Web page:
I’ve seen a lot of discussion over the last few weeks about why the Oregon Ducks are not putting up the kind of rushing numbers this season that they traditionally have. The two areas that are super easy for fans to grab at are scheme and play calling. Any time the offense has a letdown in the scoring column, you’ll be sure to here about one of these two items.
Scheme issues are easy for a lot people to latch on to because it makes sense at a surface level, and it provides an ability to engage in conversation about what folks are noticing on a macro level. Play calling is even easier to blame because people now have the power of hindsight.
In our case, we’ve run a Shotgun formations for so long (wide the back in a sidecar look), that we’re finding it easy to chalk up the reduced rushing yardage to the Pistol formation. That’s fine, until you realize that neither the data nor the experience of other teams support that idea.
We know that Chris Ault installed the Pistol at Nevada to give his QB more room while keeping his preferred rushing attack. But because it also expanded what he could do in the run game, it took the team’s 154.1 ypg the year prior, to 199.5 ypg in 2005. This would keep growing to their most productive year, with Colin Kaepernick playing QB, when the team average 344.9 ypg. Chris Ault’s coaching career ended in 2012 with his run game garnering 271 ypg in the post-Kaepernick era.
Then there are the 2012 Clemson Tigers. Then-offensive coordinator Chad Morris was looking for a way to enhance his run game and took his staff to Nevada in the off-season. After implementing the Pistol, the Clemson offense had a slight increase in production from 158.5 ypg to 191.1 ypg. Those numbers would slightly drop again in 2013 when they started relying primarily on Shotgun formations. This is admittedly a weaker example, as Clemson was a much bigger passing threat in those years.
In 2013, now retired Oklahoma Sooners head coach Bob Stoops was looking to shore up his run game. He brought in Coach Ault to put on a private clinic for his staff, and the Sooners went from 161.4 ypg in 2012 to 223.9 ypg in 2013, and 261.2 ypg in 2014. In 2014, the Sooners would stun the Alabama Crimson Tide, 45-31, in the Sugar Bowl.
This year, the Appalachian State Mountaineers were this close to knocking off the Penn State Nittany Lions, which would have left them undefeated on the season. They’re also the only other team I can think of, besides Oregon, whose offense is based around the Pistol formation. Further, they are reigning in 265 ypg in the rushing department. A cool little fact, though it doesn’t mean much, is that App State HC Scott Satterfield was Mario Cristobal’s offensive coordinator for two season at Florida International.
All of this is not to say that you cannot have a successful rushing attack from the Shotgun. The past decade and change of Oregon football renders that statement foolish. However, I do not believe that Oregon’s reduction in rushing yards so far in 2018 is due to the Pistol. The Pistol is actually something that can mask other deficiencies the Ducks have.
My thinking is simply that we have young and inexperienced running backs. There have been several times this season where I’ve said, “If CJ would have just followed his block there…” or “If the back just had a little more power to get through the arm tackle that tripped him up at the line.” There have been enough such instances this season to make me notice a difference from prior Oregon running backs.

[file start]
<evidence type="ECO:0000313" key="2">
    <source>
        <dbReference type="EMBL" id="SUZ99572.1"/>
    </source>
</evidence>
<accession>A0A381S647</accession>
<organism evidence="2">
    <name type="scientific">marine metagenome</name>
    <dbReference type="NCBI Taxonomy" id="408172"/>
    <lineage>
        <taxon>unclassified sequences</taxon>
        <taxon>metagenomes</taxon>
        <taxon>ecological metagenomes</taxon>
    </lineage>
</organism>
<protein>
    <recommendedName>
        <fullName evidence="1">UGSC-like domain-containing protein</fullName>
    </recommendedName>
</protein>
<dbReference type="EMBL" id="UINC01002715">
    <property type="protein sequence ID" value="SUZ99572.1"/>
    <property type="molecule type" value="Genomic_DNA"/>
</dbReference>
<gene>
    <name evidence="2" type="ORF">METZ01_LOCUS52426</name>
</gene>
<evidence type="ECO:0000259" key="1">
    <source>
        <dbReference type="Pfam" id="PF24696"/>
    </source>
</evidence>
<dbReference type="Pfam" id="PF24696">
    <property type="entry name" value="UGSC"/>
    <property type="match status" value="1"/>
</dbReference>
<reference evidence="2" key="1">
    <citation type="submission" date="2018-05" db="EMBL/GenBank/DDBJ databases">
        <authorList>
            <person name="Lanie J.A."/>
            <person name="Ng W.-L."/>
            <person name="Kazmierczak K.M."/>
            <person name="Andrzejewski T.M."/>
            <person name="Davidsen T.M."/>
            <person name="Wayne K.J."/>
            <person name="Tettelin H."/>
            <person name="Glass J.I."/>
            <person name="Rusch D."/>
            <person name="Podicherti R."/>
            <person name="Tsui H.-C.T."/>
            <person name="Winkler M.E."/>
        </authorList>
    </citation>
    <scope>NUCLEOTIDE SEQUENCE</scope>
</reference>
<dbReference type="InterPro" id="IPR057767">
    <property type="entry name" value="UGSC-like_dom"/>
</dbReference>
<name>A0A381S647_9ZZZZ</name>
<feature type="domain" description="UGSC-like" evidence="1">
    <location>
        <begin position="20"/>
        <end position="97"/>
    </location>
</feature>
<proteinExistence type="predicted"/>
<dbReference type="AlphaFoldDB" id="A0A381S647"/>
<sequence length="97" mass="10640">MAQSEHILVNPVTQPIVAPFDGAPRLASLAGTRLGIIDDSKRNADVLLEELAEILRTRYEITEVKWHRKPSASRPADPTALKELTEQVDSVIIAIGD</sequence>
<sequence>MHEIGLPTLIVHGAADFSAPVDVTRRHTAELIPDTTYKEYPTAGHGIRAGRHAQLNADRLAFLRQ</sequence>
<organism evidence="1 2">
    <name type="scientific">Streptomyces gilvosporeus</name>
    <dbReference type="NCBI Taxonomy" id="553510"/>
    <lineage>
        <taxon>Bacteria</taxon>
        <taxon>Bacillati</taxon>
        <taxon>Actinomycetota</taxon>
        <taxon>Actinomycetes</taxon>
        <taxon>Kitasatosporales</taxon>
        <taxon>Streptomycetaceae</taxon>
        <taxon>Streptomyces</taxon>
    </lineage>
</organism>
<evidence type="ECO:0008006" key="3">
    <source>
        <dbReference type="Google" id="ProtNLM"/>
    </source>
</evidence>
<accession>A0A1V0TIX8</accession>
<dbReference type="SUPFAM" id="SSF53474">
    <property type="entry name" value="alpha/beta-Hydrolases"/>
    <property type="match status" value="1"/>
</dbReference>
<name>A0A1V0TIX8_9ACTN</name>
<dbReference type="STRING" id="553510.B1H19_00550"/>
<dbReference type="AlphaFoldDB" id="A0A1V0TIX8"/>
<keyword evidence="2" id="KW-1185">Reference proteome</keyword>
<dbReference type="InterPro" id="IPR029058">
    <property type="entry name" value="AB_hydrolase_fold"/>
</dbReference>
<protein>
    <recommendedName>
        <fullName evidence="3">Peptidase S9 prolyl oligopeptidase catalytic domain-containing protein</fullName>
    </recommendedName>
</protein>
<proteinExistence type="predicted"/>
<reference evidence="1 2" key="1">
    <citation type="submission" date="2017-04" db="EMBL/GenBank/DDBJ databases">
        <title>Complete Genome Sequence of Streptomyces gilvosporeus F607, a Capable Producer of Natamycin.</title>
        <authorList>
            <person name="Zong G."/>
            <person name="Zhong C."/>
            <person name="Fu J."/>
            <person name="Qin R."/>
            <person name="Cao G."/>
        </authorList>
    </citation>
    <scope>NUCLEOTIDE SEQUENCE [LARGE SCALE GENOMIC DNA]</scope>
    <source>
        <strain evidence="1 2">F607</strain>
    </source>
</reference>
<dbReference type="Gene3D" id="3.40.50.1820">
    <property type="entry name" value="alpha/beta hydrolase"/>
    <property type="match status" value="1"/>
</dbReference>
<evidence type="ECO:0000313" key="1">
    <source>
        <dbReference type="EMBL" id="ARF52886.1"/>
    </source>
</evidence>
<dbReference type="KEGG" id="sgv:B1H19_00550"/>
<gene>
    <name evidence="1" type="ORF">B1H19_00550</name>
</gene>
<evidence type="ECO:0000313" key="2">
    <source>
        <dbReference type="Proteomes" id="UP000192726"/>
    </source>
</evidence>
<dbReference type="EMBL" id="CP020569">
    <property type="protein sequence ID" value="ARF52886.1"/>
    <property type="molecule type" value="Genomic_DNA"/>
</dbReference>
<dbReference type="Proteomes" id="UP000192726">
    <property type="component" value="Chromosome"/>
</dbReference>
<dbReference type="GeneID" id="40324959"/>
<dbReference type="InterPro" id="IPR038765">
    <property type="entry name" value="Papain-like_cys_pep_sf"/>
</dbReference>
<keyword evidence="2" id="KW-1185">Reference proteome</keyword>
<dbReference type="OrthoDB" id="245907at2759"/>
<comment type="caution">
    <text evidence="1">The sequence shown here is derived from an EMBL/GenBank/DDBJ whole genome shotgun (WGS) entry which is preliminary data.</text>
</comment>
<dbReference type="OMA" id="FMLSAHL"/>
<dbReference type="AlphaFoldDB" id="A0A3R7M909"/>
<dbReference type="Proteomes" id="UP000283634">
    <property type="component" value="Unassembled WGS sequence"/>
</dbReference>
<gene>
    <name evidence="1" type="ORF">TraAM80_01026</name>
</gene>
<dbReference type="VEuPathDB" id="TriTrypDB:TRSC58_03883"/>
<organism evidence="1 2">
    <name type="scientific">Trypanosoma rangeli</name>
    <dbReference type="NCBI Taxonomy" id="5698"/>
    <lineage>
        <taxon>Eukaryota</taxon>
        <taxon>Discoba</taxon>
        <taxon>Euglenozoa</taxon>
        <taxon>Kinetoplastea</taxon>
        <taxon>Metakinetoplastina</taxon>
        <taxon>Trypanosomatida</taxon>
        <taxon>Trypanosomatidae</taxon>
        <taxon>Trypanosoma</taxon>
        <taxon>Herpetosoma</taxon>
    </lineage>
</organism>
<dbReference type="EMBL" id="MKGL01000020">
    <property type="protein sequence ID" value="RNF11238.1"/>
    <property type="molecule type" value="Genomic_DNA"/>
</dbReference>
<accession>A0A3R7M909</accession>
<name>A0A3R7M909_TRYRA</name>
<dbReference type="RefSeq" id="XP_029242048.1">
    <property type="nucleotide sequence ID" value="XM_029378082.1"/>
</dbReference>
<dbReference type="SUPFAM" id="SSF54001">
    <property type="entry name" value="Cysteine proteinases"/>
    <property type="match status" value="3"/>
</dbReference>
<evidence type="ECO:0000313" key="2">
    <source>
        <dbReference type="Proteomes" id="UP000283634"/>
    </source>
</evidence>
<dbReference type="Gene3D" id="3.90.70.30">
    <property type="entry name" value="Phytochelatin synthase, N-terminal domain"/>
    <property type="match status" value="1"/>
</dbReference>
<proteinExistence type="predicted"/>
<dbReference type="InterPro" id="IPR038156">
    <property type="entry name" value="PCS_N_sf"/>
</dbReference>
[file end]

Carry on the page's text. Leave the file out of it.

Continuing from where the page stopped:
Above is a clip of the RB vision I’m talking about. If CJ Verdell had just followed his center on this Horn play, he wouldn’t have run into the Mike LB, and that LB probably doesn’t catch him from behind. The center also could done a better job of recognizing and turning inside for the Mike, but still, there was room for an outside cut. Suddenly, that’s a big play, perhaps a touchdown. It’s simple things like this that stunt the rushing yardage.
During the game against the Washington State, the offensive line had an uncharacteristic performance. In the first half, penetration came easy for the Cougar defensive front. By the time the OL settled in, the Ducks were at a point where they had to lean on the passing game. While the absence of LT Penei Sewell is certainly a blow, last week’s performance is not something I see continuing.
My advice to fans? Be patient. These backs are going to become more experienced. They’re going to get bigger, they’re going to get stronger, and their vision is going to improve.
Would I have been okay if Oregon had stayed with the Shotgun? Yes, of course; they’ve had a ton of success with it. Was I also stoked when we all found out they were going to the Pistol? Yes, because I know what it’s capable of producing based on its relatively brief history. Such a level of production is certainly possible at a place like Oregon.
Coach Eric Boles
Top Photo Credit: Tom Corno
Eric Boles was born and raised in Central Ohio, 25 minutes outside of the capital of Columbus. He was raised in a University of Michigan sports household, but at a young age, converted over to the Oregon Ducks. Eric has a degree in Psychology from The Ohio State University, and had started a second degree in Middle Childhood Education. He is also the author of one, soon to be more, children’s book.
Eric had served as an assistant wide receivers coach for the Central Ohio Technical College football program. Now he assists with the football camp provided by his local YMCA’s day camp.
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